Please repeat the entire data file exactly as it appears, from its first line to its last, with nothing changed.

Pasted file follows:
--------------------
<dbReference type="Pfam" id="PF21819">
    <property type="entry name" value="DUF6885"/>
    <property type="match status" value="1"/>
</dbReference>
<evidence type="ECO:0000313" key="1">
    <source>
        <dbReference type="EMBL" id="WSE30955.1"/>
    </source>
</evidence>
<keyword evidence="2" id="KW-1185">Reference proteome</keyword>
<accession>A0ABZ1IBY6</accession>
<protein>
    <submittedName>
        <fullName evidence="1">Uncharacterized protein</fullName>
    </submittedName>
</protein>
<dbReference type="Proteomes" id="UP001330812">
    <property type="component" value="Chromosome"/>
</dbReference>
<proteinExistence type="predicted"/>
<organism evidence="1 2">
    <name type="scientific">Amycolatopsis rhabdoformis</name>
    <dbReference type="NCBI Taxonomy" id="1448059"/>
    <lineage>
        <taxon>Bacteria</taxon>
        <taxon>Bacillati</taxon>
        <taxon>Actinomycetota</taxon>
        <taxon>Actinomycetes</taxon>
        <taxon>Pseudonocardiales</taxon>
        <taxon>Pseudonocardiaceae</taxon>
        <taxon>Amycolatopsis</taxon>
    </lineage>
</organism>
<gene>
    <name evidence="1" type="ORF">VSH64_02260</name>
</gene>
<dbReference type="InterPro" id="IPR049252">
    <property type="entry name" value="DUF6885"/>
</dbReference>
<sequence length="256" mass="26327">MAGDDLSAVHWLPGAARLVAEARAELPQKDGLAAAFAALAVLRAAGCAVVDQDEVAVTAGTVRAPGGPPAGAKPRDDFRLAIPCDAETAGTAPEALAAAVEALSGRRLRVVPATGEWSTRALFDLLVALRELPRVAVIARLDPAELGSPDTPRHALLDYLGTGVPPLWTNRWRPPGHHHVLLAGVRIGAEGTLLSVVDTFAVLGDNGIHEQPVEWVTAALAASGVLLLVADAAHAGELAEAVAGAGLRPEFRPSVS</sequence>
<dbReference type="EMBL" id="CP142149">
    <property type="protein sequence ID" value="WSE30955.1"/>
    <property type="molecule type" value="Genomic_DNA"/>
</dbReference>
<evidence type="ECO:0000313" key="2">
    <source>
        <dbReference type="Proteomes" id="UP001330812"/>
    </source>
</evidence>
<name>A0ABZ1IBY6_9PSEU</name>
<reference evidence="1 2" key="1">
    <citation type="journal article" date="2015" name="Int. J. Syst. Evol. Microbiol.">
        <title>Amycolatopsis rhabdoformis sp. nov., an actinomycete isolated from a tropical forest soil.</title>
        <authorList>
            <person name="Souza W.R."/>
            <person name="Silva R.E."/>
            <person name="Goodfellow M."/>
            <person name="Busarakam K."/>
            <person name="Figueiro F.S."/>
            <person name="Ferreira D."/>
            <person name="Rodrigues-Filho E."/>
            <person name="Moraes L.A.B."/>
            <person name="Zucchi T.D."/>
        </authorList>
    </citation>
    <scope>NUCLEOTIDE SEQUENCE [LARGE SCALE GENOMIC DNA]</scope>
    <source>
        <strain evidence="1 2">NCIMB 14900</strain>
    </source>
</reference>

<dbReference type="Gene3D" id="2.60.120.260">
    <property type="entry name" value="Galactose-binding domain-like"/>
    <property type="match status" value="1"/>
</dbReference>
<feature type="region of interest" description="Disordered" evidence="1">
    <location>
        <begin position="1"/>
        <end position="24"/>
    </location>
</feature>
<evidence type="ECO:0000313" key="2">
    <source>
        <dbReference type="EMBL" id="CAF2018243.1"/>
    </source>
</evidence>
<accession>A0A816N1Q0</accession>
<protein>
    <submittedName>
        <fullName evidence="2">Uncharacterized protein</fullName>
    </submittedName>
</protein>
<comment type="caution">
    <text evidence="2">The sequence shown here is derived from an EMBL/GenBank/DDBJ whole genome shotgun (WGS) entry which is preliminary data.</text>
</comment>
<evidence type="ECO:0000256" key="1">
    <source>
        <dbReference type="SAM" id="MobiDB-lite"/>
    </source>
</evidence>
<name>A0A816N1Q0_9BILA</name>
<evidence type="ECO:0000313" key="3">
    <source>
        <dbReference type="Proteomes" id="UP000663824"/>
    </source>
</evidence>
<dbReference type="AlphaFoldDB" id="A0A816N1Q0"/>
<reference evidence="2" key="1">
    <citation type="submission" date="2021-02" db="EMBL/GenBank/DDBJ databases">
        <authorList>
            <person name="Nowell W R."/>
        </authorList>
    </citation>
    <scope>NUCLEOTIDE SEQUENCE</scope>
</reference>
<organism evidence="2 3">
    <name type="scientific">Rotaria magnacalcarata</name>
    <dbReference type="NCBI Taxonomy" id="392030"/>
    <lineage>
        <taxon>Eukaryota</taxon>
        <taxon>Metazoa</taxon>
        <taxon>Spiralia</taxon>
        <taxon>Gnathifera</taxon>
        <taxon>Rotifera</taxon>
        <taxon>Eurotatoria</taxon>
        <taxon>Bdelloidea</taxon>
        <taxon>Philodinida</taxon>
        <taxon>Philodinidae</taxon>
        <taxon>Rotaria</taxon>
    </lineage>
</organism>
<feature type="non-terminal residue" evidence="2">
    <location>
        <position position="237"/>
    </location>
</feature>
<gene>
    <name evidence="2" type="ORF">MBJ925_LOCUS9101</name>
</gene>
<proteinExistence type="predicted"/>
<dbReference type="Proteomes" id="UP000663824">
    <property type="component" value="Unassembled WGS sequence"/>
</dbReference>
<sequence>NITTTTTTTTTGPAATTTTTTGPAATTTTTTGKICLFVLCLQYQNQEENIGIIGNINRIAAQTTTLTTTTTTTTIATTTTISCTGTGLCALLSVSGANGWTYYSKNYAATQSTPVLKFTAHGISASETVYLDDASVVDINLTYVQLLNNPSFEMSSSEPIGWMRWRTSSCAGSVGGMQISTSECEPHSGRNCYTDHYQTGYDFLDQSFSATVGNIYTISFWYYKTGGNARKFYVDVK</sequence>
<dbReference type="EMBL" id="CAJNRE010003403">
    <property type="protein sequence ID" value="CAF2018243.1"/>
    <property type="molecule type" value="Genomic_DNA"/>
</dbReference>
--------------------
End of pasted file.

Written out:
<dbReference type="Pfam" id="PF21819">
    <property type="entry name" value="DUF6885"/>
    <property type="match status" value="1"/>
</dbReference>
<evidence type="ECO:0000313" key="1">
    <source>
        <dbReference type="EMBL" id="WSE30955.1"/>
    </source>
</evidence>
<keyword evidence="2" id="KW-1185">Reference proteome</keyword>
<accession>A0ABZ1IBY6</accession>
<protein>
    <submittedName>
        <fullName evidence="1">Uncharacterized protein</fullName>
    </submittedName>
</protein>
<dbReference type="Proteomes" id="UP001330812">
    <property type="component" value="Chromosome"/>
</dbReference>
<proteinExistence type="predicted"/>
<organism evidence="1 2">
    <name type="scientific">Amycolatopsis rhabdoformis</name>
    <dbReference type="NCBI Taxonomy" id="1448059"/>
    <lineage>
        <taxon>Bacteria</taxon>
        <taxon>Bacillati</taxon>
        <taxon>Actinomycetota</taxon>
        <taxon>Actinomycetes</taxon>
        <taxon>Pseudonocardiales</taxon>
        <taxon>Pseudonocardiaceae</taxon>
        <taxon>Amycolatopsis</taxon>
    </lineage>
</organism>
<gene>
    <name evidence="1" type="ORF">VSH64_02260</name>
</gene>
<dbReference type="InterPro" id="IPR049252">
    <property type="entry name" value="DUF6885"/>
</dbReference>
<sequence length="256" mass="26327">MAGDDLSAVHWLPGAARLVAEARAELPQKDGLAAAFAALAVLRAAGCAVVDQDEVAVTAGTVRAPGGPPAGAKPRDDFRLAIPCDAETAGTAPEALAAAVEALSGRRLRVVPATGEWSTRALFDLLVALRELPRVAVIARLDPAELGSPDTPRHALLDYLGTGVPPLWTNRWRPPGHHHVLLAGVRIGAEGTLLSVVDTFAVLGDNGIHEQPVEWVTAALAASGVLLLVADAAHAGELAEAVAGAGLRPEFRPSVS</sequence>
<dbReference type="EMBL" id="CP142149">
    <property type="protein sequence ID" value="WSE30955.1"/>
    <property type="molecule type" value="Genomic_DNA"/>
</dbReference>
<evidence type="ECO:0000313" key="2">
    <source>
        <dbReference type="Proteomes" id="UP001330812"/>
    </source>
</evidence>
<name>A0ABZ1IBY6_9PSEU</name>
<reference evidence="1 2" key="1">
    <citation type="journal article" date="2015" name="Int. J. Syst. Evol. Microbiol.">
        <title>Amycolatopsis rhabdoformis sp. nov., an actinomycete isolated from a tropical forest soil.</title>
        <authorList>
            <person name="Souza W.R."/>
            <person name="Silva R.E."/>
            <person name="Goodfellow M."/>
            <person name="Busarakam K."/>
            <person name="Figueiro F.S."/>
            <person name="Ferreira D."/>
            <person name="Rodrigues-Filho E."/>
            <person name="Moraes L.A.B."/>
            <person name="Zucchi T.D."/>
        </authorList>
    </citation>
    <scope>NUCLEOTIDE SEQUENCE [LARGE SCALE GENOMIC DNA]</scope>
    <source>
        <strain evidence="1 2">NCIMB 14900</strain>
    </source>
</reference>

<dbReference type="Gene3D" id="2.60.120.260">
    <property type="entry name" value="Galactose-binding domain-like"/>
    <property type="match status" value="1"/>
</dbReference>
<feature type="region of interest" description="Disordered" evidence="1">
    <location>
        <begin position="1"/>
        <end position="24"/>
    </location>
</feature>
<evidence type="ECO:0000313" key="2">
    <source>
        <dbReference type="EMBL" id="CAF2018243.1"/>
    </source>
</evidence>
<accession>A0A816N1Q0</accession>
<protein>
    <submittedName>
        <fullName evidence="2">Uncharacterized protein</fullName>
    </submittedName>
</protein>
<comment type="caution">
    <text evidence="2">The sequence shown here is derived from an EMBL/GenBank/DDBJ whole genome shotgun (WGS) entry which is preliminary data.</text>
</comment>
<evidence type="ECO:0000256" key="1">
    <source>
        <dbReference type="SAM" id="MobiDB-lite"/>
    </source>
</evidence>
<name>A0A816N1Q0_9BILA</name>
<evidence type="ECO:0000313" key="3">
    <source>
        <dbReference type="Proteomes" id="UP000663824"/>
    </source>
</evidence>
<dbReference type="AlphaFoldDB" id="A0A816N1Q0"/>
<reference evidence="2" key="1">
    <citation type="submission" date="2021-02" db="EMBL/GenBank/DDBJ databases">
        <authorList>
            <person name="Nowell W R."/>
        </authorList>
    </citation>
    <scope>NUCLEOTIDE SEQUENCE</scope>
</reference>
<organism evidence="2 3">
    <name type="scientific">Rotaria magnacalcarata</name>
    <dbReference type="NCBI Taxonomy" id="392030"/>
    <lineage>
        <taxon>Eukaryota</taxon>
        <taxon>Metazoa</taxon>
        <taxon>Spiralia</taxon>
        <taxon>Gnathifera</taxon>
        <taxon>Rotifera</taxon>
        <taxon>Eurotatoria</taxon>
        <taxon>Bdelloidea</taxon>
        <taxon>Philodinida</taxon>
        <taxon>Philodinidae</taxon>
        <taxon>Rotaria</taxon>
    </lineage>
</organism>
<feature type="non-terminal residue" evidence="2">
    <location>
        <position position="237"/>
    </location>
</feature>
<gene>
    <name evidence="2" type="ORF">MBJ925_LOCUS9101</name>
</gene>
<proteinExistence type="predicted"/>
<dbReference type="Proteomes" id="UP000663824">
    <property type="component" value="Unassembled WGS sequence"/>
</dbReference>
<sequence>NITTTTTTTTTGPAATTTTTTGPAATTTTTTGKICLFVLCLQYQNQEENIGIIGNINRIAAQTTTLTTTTTTTTIATTTTISCTGTGLCALLSVSGANGWTYYSKNYAATQSTPVLKFTAHGISASETVYLDDASVVDINLTYVQLLNNPSFEMSSSEPIGWMRWRTSSCAGSVGGMQISTSECEPHSGRNCYTDHYQTGYDFLDQSFSATVGNIYTISFWYYKTGGNARKFYVDVK</sequence>
<dbReference type="EMBL" id="CAJNRE010003403">
    <property type="protein sequence ID" value="CAF2018243.1"/>
    <property type="molecule type" value="Genomic_DNA"/>
</dbReference>